So, the fundamental belief of TOC is that you need to focus and find the few areas that you need to change at any one time, whether that'd be a bottleneck or something else. All of TOC tools. No, not all of them. Most of them are around the idea of figuring out where to focus so that you could tweak and make the world better without anyone making a big fuss about it. So, these are the three levers that I use and, what I would love you guys to think about here, in order to change, to improve, to make more profit, to deliver more value, to get the buzz of being productive and proud of the work that you're doing as when there's profitable, but at the same time, just nice and calm because you're getting on with things.
It's lovely to have your customers, whether they be internal or external, looking and thinking, but with the predictable project side, that you're a safe pair of hands. And I want to just point out one thing about the predictable projects. It's more than one, it's plural projects, but not everything.
In fact, most things don't need to be a project. Only things that are really important, need team's focus. Really serious stuff where you've made a really serious commitment needs to be projects and managed as projects.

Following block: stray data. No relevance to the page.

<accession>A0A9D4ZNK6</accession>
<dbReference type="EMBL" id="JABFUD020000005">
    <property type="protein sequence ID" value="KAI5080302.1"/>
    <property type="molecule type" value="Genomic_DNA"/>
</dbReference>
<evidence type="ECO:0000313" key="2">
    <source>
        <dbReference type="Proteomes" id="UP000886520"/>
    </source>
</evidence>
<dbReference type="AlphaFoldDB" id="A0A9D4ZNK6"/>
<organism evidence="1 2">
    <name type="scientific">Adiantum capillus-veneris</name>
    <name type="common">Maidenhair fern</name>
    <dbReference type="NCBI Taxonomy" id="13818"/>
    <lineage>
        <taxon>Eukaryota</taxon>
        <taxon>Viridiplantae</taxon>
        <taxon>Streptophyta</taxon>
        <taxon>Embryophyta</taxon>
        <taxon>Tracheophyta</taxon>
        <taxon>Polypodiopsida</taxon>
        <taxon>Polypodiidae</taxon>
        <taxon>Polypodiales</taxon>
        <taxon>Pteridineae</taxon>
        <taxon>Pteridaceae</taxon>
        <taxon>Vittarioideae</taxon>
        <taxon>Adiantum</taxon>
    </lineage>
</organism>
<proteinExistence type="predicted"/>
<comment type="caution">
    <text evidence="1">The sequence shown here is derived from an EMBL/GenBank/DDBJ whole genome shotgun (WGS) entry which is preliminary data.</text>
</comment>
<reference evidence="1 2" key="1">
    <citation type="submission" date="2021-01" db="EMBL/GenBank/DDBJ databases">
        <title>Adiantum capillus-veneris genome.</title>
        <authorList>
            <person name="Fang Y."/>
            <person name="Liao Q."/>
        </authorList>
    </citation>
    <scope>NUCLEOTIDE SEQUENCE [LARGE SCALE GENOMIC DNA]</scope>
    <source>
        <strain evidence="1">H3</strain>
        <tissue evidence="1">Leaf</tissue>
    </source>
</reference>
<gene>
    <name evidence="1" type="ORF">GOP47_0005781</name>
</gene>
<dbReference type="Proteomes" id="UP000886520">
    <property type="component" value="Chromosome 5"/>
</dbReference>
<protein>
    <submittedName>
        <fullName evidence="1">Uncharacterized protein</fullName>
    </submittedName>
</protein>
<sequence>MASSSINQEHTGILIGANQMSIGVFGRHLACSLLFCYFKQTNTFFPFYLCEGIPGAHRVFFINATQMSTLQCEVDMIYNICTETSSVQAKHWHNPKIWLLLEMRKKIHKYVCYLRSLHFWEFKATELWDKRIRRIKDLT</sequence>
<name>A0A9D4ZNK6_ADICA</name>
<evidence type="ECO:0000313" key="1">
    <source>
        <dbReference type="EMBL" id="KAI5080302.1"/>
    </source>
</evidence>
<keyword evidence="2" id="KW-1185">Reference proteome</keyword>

Now I'm going to go a little bit further here. There's each of these circles, I've managed to find the three little accelerated pedals on each of them. And I'm going to start with the one will probably resonate the most is the easiest for me to describe.
It'll probably be the hardest for you to believe but you would deliver so much more value when you believe this and start to do it. If you know, the theory constraints at all you'll know this about bottlenecks but just what that means is that in any flow system, which is just probably where you're working, there'll be one point, one resource type, which is when companies convert from waterfall to agile, it's usually inside, it's usually testing. And that's why we've put so much effort into automating testing and getting the developers to use some of the capacity to actually help and do testing. Not black and white that rule, but it's just so common. In the old days, when most people were converting from waterfall to agile, rather than from a broken agile up to a new agile, it was almost that I've always had cases there.